Thursday, January 9, 2014
The cinematography, as with Lawrence of Arabia, leaves me unimpressed though I am conscious of the historical context. It is the love story that moves me, and Zhivago gives me the insight into the title character that Lawrence was missing. I would have liked to see Zhivago complete his walk home from his mistress to return, at last, to his pregnant wife rather than being whisked away into his two-year adventure through Mongolia. I doubt Zhivago was the sort of man who could have kept his promise to disavow his mistress; he does not seem, to me, to be a strong enough man to deny himself the joys of a second life (which is, after all, exactly the sort of life poetry allows a writer- the chance to step away from the everyday and things as they are).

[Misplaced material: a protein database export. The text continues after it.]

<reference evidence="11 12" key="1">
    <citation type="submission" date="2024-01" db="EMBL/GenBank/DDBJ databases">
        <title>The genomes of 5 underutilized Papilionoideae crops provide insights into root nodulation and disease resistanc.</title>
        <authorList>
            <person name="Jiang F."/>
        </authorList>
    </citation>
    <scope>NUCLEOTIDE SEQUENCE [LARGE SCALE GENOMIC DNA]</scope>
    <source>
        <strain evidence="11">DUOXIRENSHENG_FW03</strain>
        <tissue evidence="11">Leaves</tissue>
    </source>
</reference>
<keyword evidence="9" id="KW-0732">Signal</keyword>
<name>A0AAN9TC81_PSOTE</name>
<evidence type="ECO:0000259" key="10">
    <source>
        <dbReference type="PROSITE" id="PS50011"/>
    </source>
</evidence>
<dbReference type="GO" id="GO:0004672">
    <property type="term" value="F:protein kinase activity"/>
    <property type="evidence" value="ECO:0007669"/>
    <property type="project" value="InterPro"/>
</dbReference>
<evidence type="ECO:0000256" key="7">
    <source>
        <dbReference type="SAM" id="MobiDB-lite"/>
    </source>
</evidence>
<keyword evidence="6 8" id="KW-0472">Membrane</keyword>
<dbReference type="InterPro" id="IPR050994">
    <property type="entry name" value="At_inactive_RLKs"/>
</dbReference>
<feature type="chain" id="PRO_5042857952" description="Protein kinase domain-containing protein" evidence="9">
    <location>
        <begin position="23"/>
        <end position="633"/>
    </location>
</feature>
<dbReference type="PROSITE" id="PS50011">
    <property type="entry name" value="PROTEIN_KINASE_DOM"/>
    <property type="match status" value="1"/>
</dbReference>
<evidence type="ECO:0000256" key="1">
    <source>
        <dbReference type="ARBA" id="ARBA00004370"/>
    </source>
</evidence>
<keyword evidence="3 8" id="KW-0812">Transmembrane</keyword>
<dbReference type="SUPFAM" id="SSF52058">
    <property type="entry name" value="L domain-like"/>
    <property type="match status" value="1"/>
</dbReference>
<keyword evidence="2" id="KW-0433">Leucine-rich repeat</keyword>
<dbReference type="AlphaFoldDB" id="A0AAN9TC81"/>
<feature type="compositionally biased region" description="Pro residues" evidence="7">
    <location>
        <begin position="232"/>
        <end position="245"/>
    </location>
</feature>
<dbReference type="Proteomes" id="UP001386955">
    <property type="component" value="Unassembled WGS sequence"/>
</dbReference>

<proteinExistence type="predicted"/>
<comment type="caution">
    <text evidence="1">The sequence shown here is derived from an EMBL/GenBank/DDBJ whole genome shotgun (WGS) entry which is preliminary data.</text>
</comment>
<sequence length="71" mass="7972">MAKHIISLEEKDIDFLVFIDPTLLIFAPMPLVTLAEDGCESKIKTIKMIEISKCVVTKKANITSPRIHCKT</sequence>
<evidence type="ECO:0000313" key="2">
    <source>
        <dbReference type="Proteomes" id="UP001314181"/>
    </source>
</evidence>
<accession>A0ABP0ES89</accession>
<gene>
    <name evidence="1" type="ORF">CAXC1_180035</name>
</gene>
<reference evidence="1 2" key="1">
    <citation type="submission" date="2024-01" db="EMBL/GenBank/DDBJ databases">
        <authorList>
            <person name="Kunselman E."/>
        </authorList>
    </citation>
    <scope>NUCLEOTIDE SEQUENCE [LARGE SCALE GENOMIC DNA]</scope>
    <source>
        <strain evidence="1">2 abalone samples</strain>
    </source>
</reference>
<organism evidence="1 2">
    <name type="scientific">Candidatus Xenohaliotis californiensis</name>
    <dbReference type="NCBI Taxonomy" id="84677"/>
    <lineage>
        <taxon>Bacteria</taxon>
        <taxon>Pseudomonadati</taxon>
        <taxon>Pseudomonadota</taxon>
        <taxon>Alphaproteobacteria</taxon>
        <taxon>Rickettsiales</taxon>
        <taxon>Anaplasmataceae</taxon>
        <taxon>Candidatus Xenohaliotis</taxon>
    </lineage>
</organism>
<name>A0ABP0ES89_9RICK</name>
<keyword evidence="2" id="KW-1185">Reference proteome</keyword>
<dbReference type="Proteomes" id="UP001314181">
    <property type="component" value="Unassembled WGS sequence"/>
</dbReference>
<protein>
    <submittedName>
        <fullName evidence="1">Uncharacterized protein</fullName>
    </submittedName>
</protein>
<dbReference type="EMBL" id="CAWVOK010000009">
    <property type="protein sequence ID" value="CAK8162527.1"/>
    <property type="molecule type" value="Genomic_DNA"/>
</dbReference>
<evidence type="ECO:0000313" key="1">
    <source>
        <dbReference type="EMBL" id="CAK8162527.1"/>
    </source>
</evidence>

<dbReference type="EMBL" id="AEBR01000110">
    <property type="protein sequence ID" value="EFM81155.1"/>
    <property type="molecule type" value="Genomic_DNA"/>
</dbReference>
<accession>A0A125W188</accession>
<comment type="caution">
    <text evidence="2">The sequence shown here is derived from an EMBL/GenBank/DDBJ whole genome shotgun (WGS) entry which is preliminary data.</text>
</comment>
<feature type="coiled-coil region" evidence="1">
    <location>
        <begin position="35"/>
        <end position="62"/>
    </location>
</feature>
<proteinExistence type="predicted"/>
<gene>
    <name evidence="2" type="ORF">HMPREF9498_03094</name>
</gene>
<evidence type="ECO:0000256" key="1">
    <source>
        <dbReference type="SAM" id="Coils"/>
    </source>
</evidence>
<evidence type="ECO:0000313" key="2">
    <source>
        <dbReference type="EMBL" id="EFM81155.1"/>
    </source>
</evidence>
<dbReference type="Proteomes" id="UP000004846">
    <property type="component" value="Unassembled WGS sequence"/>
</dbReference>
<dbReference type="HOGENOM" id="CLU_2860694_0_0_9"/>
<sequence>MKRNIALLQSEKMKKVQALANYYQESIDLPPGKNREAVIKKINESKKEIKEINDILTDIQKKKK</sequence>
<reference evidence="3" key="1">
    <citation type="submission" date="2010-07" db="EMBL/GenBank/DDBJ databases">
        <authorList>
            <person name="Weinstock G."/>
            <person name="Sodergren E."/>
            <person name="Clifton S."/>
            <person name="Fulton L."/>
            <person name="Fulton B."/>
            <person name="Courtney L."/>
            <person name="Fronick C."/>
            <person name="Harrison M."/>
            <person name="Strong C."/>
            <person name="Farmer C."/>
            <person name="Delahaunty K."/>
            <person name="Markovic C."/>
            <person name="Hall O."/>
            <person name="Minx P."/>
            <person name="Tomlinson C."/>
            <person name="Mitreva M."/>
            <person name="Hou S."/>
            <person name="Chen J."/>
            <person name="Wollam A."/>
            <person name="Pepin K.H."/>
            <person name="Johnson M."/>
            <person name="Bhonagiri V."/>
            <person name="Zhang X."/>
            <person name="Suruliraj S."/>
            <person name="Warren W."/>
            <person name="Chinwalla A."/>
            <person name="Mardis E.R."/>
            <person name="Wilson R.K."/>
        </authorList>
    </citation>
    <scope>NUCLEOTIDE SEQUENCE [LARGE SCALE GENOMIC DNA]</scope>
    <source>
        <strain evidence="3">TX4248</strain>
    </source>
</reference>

The story of displacement, of military and social conscription, was fantastic and probably deserves a longer meditation than I have time for today. It's the sort of story (like The Old Man and the Sea or American Pastoral) that I could see as a touchstone.